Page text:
File Transfer Protocol. A secure network used to transfer data from computer to computer over the internet. Suitable for large files

Full/Four Colour
Technique of printing that uses black, magenta, cyan and yellow to simulate full-colour images. Also called colour process printing, full colour printing and process printing.

Gram (gsm)
The unit of measurement for paper weight/thickness (grams per square metre of that paper). eg. Photocopier paper is 80gsm

A photograph or continuous-tone illustration that has been half toned and appears on film, paper, printing plate or the final printed product.

Offset Printing
Printing technique that transfers ink from a plate to a blanket to paper instead of directly from plate to paper.

Pantone Matching System. An internationally standard system for specifying specific printing colours by number. Used when printing one, two or three colour offset jobs.


Paper stock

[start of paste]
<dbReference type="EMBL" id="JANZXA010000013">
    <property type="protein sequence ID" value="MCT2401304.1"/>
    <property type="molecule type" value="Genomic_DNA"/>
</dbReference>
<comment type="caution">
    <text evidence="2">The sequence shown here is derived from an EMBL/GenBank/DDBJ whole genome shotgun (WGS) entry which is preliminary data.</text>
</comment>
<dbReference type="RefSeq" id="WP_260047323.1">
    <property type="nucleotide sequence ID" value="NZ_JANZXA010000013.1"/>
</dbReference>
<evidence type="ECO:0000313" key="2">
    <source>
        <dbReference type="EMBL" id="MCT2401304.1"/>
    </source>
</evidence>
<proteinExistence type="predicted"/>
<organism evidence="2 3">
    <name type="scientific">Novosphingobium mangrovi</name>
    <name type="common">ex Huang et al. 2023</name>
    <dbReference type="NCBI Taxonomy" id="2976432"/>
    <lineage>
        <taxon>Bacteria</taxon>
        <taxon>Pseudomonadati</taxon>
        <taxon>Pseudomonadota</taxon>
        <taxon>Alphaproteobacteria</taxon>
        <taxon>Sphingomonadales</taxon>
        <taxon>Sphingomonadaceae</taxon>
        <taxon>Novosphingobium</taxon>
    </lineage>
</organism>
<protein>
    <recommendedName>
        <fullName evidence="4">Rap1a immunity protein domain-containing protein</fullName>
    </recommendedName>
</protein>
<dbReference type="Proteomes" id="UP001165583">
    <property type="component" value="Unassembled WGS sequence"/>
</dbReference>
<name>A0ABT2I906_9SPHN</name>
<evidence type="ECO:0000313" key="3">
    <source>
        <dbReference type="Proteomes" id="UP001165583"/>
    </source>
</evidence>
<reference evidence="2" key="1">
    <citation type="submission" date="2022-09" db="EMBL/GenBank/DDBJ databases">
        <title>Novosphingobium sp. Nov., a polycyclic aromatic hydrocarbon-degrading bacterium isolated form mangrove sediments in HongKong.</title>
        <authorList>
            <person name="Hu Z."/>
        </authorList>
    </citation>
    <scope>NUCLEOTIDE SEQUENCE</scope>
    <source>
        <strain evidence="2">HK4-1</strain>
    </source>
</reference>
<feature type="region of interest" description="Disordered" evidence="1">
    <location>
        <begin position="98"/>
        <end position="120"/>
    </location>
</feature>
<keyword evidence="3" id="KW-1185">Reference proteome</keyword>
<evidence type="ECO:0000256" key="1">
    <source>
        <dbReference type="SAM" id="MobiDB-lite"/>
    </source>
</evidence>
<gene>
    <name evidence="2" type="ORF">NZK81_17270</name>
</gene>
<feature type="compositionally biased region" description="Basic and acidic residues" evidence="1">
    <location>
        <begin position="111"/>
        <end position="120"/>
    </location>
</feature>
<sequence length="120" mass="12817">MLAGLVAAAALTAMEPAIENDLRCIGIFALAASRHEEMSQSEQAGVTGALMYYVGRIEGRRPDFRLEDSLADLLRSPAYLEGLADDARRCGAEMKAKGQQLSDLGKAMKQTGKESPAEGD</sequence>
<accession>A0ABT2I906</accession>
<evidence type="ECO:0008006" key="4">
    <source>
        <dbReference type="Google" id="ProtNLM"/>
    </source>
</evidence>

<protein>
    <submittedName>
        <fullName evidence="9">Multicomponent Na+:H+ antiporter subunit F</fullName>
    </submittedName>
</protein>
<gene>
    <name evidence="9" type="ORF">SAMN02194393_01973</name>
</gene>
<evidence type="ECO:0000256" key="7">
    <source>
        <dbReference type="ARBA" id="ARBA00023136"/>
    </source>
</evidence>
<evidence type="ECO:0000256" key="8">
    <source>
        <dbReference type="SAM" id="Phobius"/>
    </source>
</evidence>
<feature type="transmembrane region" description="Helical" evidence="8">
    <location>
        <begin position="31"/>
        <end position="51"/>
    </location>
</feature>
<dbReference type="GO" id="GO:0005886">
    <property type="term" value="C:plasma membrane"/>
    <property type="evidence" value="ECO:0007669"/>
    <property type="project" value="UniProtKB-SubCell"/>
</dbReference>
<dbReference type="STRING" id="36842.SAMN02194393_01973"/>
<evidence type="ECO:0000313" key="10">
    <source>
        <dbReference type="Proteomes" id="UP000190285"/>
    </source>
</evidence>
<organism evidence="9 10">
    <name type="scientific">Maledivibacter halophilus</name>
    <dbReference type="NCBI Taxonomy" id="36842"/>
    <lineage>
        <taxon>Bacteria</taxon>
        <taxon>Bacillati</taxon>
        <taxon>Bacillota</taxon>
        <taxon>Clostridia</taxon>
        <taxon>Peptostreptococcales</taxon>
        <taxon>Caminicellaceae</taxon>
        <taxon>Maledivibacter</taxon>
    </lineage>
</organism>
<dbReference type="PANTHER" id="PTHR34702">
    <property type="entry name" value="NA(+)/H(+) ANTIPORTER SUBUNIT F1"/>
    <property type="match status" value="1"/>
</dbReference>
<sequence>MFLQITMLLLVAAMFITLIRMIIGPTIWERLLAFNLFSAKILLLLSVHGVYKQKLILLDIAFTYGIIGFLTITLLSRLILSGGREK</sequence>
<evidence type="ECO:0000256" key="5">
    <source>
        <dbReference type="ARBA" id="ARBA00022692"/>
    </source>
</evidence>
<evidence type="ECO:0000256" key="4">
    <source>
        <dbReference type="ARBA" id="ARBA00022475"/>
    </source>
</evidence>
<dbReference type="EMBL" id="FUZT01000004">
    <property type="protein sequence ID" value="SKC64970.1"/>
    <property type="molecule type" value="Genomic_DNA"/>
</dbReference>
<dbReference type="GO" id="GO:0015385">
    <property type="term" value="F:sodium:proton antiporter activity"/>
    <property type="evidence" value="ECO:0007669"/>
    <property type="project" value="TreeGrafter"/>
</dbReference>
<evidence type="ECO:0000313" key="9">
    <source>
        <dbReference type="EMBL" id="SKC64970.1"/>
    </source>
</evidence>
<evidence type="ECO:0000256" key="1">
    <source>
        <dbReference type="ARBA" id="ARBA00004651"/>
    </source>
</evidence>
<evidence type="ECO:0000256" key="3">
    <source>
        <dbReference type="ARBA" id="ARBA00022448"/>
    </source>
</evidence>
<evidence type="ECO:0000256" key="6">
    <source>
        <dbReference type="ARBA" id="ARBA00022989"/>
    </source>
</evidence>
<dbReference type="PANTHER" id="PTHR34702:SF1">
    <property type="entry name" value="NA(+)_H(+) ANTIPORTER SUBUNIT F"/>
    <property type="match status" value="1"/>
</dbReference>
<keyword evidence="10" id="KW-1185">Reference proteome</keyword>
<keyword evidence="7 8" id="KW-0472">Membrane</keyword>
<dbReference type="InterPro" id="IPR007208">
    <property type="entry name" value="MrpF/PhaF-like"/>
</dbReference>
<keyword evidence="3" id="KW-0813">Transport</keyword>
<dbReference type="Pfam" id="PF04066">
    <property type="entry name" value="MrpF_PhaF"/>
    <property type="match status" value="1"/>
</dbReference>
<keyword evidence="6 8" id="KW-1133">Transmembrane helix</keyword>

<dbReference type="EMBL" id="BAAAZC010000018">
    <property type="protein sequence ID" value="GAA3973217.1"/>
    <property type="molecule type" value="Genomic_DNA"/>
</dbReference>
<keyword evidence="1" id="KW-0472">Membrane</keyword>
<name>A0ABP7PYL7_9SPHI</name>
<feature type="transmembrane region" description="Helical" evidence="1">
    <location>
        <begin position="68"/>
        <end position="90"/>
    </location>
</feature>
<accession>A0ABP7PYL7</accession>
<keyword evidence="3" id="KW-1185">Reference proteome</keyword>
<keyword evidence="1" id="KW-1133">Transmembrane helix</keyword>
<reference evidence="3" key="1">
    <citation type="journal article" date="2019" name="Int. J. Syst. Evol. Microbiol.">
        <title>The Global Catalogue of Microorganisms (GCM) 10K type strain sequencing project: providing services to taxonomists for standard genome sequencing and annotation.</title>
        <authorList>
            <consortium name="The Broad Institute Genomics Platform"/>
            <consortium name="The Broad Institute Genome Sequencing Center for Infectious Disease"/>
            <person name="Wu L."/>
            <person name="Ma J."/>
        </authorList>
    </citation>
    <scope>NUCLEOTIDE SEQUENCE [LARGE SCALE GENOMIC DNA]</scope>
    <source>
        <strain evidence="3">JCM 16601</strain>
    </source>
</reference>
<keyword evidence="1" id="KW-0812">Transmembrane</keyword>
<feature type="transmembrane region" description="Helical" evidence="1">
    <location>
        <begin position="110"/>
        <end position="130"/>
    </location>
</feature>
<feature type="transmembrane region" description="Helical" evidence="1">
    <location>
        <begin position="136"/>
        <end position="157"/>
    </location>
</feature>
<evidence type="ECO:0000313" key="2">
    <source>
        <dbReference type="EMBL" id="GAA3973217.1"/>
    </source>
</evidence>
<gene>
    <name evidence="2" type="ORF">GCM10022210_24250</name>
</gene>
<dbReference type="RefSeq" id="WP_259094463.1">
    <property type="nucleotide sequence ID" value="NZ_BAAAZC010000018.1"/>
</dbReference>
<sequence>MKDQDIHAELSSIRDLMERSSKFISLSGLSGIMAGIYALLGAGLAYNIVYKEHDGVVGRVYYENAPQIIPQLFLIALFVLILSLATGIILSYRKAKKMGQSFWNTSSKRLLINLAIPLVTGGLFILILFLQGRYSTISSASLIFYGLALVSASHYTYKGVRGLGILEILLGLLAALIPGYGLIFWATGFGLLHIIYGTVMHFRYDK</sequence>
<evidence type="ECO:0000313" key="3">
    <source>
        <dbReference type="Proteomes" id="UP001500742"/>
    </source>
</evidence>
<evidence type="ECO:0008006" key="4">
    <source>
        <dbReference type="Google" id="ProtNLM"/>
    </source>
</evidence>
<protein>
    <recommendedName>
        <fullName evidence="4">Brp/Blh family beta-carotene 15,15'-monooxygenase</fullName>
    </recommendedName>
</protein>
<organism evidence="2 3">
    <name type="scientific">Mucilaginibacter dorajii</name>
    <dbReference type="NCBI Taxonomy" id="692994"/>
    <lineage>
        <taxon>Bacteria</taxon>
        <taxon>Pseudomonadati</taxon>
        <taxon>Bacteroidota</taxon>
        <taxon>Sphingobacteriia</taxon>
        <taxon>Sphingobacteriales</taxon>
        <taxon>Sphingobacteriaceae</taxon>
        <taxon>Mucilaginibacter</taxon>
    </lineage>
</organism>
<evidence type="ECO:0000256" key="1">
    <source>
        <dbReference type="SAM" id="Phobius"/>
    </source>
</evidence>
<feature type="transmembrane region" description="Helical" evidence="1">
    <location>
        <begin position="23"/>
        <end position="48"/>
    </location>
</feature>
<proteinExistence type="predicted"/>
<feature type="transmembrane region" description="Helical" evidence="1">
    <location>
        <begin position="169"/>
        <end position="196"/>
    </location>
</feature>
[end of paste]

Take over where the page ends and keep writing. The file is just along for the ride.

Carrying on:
The grade, weight and size of paper used to print a specific job.
For example, paper most commonly used in photocopier machines is A4 80gram bond

Piece of paper, metal, plastic or rubber carrying an image to be reproduced using a printing press.

Point size
The height of text characters. There are approximately 72 points to an inch. 1 point = approx. 0.35mm

Abbreviation for red, green, blue, colours used to generate images on a computer monitor. NEVER used in printing. Most images captured from the internet are RGB and have to be converted to CMYK before they can be printed.

The quality of an image, usually a bitmap file (eg. jpeg) given in dots per inch. Printing is almost always 300dpi. Images captured from the internet are usually only 72dpi.

Saddle stitch
To bind by stapling sheets together where they fold at the spine. Most common form of binding brochures, multi-page leaflets and magazines.

Refers to the percentage of ink coverage that a screen tint allows to print. eg. Grey can be achieved with a 50% screen of black

The full set of a particular font in all its point sizes